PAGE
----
After letting the mixture cool, I added about 5 ounces (well, it was half of a small wheel) of grated Queso Panela from Cremería Aguascalientes. That creamery makes high quality dairy products. So far, I've found their range of cheeses, butter and crema in Mega Comercial in Morelia. One could substitute muenster or cheddar or even mozzarella cheese with no dire effects.

I followed the makeup and handling instructions, and it was the easiest I'd ever done. The dough is supple and easy to work with.
The baking time was longer that expected; about 30 minutes at 375º F, but that could be in part due to our high altitude. They emerged looking a lot like the Potato Knishes in this eGullet photo

There were a few hours between the baking and serving times, so after the trays of knishes cooled (the recipe yielded 46, and I had a few cups of filling leftover.), I consolidated them on two baker's half sheet pans, covered with heavy duty aluminum foil.

When we arrived at the party scene, another guest found a place for the pans on a wood burning grill. Before long, he passed around the now very hot knishes.

Not only were they hot from the grill, they had a zesty picante kick. A serendipitous touch was the subtle tinge of wood smoke from the grill that infused the knishes.

These were so good that I'm thinking of making a half batch of dough to uses up the reminder of the filling and freeze them.

Sunday, December 07, 2008

Bananas With Bones and Nervi-Oxin

Last Friday, we were waiting out on the zagúan (porch) of la Presidencia in Tzintzuntzan (sort of our county seat), while the young couple to whose wedding we'd been invited filled out sheaves of papeleo or paperwork.

A vendor carring a cloth bag came up to us and made his quiet pitch for the medicinal and beneficial qualities of the large, black "huesos", or seeds in plastic bags.
huesos came from the unusual looking plátanos he carried to demo his spiel. Ten seeds in a liter of water was said to benefit the kidneys and alleviate other organs' ailments. A bag would suffice for a month or more of treatments.

I passed up this unusual health opportunity, as I am saving my pesos for three bottles of El Tónico Nervi-Oxin. There's a truck that drives up into our rancho at irregular intervals. His spiel is loud and persistent. I'm just about convinced that Nervi-Oxin will help me sleep better, settle my stomach, etc. One hundred pesos gets you three bottles of that wonder tonic, which seems to cure everything. I'd give it a try if I could get a sample or demo bottle.

I collect various gritos or spiels from the mobile vendors, but I didn't get a decent recording of the Nervi-Oxin guy. I'll try again and when I can figure out how to upload it, I'll do so for my blog audience's listening pleasure.
If I do take that tonic, I'll give a thorough review of its eficacy. (I'm guessing that the número uno ingrediente, after water, is alcohol.)

Friday, December 05, 2008

A Bowl of Frijoles

One week to the day after a sumptuous Thanksgiving dinner at the home of our friends in Tzurumútaro, the DuBosques, we were invited to another comida. Yesterday's meal was at the Las Cuevas home of una amiga, María de La Luz. She'd invited us to share a simple meal, along with two VIP guests from the local Vo-Tech School. We arrived on time, but the Vo-Tech people, traveling independently, were delayed by other matters for several hours.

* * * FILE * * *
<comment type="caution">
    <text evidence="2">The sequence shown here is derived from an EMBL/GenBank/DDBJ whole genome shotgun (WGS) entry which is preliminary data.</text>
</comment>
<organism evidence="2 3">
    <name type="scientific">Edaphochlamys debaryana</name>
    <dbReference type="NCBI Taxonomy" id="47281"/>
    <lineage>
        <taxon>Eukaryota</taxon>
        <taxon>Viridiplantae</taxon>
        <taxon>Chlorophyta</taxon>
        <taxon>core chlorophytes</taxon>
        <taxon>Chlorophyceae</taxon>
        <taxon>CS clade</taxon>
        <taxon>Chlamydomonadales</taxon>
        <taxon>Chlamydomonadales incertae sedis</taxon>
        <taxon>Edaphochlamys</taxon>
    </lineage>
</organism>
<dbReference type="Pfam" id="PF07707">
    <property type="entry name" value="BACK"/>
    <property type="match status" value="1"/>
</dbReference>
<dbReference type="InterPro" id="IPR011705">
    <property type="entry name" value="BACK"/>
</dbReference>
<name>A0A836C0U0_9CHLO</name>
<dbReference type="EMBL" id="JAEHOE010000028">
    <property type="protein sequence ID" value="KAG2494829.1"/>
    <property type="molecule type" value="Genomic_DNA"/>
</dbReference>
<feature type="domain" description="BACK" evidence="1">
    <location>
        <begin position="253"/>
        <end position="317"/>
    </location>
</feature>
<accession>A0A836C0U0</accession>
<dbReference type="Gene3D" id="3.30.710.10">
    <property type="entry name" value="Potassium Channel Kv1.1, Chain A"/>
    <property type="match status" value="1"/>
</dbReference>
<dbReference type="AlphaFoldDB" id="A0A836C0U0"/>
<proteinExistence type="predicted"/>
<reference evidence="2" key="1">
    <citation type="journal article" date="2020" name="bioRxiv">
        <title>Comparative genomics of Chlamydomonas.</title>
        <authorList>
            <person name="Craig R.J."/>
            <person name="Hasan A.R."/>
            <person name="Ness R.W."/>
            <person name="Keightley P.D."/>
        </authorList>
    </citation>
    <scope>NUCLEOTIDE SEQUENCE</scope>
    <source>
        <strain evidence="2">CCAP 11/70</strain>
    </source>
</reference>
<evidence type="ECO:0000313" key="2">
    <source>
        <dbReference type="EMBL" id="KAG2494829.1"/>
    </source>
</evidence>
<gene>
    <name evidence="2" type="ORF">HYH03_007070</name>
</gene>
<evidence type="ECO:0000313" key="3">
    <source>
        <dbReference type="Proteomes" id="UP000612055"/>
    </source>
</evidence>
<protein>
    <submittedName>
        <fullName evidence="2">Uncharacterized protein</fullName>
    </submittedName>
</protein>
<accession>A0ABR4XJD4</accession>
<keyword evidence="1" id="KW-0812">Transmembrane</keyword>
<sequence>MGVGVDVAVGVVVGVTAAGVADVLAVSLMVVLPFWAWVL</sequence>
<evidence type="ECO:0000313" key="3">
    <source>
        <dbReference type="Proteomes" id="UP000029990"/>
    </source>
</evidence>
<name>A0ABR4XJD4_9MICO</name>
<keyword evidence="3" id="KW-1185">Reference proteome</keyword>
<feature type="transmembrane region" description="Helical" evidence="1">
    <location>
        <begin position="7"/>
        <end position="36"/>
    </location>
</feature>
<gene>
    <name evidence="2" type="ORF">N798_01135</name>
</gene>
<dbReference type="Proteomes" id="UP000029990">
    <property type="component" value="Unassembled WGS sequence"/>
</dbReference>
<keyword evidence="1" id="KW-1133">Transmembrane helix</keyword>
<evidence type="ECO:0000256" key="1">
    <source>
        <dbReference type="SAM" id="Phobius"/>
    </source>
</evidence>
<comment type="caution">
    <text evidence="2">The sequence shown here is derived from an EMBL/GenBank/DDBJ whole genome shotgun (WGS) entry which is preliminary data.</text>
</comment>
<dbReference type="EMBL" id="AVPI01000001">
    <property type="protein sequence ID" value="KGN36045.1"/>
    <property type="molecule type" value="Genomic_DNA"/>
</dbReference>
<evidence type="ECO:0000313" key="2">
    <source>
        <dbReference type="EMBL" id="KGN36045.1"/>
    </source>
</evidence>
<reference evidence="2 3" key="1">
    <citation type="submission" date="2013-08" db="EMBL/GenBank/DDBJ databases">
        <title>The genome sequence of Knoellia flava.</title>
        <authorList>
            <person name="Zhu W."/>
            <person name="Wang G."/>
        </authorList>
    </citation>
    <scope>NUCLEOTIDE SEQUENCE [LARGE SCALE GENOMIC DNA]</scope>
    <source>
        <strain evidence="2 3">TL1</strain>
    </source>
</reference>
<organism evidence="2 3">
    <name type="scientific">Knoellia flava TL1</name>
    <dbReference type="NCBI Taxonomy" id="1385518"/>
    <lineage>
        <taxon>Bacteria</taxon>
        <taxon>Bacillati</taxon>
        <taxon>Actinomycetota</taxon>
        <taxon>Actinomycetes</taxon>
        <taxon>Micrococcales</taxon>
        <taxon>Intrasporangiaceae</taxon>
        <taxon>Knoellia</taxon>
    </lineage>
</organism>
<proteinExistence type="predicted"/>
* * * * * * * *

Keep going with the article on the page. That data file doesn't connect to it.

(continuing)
We chatted and sampled the food as it simmered in clay cazuelas.
We stepped outside to take in the warmth of the sun and to admire the newly acquired chickens. We looked out over the beautiful valley and surrounding, still green clad mountains.

Finally, hunger caught up with us
at 4:00. Susan and I went inside and sat down at the kitchen table, covered with a lacy tablecloth protected by a plastic cover. The kitchen is sparsely decorated with cups and mugs hanging on the walls, but well ventilated. There's a false ceiling of plywood below the tiled roof, with openings to the area under the sloping, tejas covered roof. The floor is concrete.

The meal consisted of pinkish-brown beans cooked with salt and a little chile güero, a relatively mild yet sufficiently picante addition to gringo palates. I didn't notice any herbs or meat or spices.

On top of the frijoles were nopalitos cooked with tomatoes, onion, garlic, chiles and salt, which added their tangy flavor to the mellow beans. Bowls of a rather picante salsa verde were on the table, as well as a small wheel of queso fresco for crumbling onto the frijoles or for making tacos.

Essential to this meal were the tortillas hechas a mano, cooked on a comal over a wood fire. Many homes in the area where we live have kichens attached to or detached from the house, where smoky fires lend savor to otherwise simple daily foods. These are where to roast chiles, cook moles, and make tortillas. The flavor of foods cooked on the comales sobre el lumbre cannot be duplicated on a gas range.

An added benefit, according to María de La Luz, is that it's a good place to be on cold mornings, close to the wood fire. Moreover, the making of tortillas by hand has a soothing effect on the maker. I think the repetitive and
tactile work connects la cocinera with her mamá y abuelas who are no longer living.

The proof of the frijoles is in the eating. They were simple, tasty and satisfying. The tortillas were infused with the smoke of tradition.

We gave gracias to our amiga and when we left, the anticipated VIPs still had not arrived.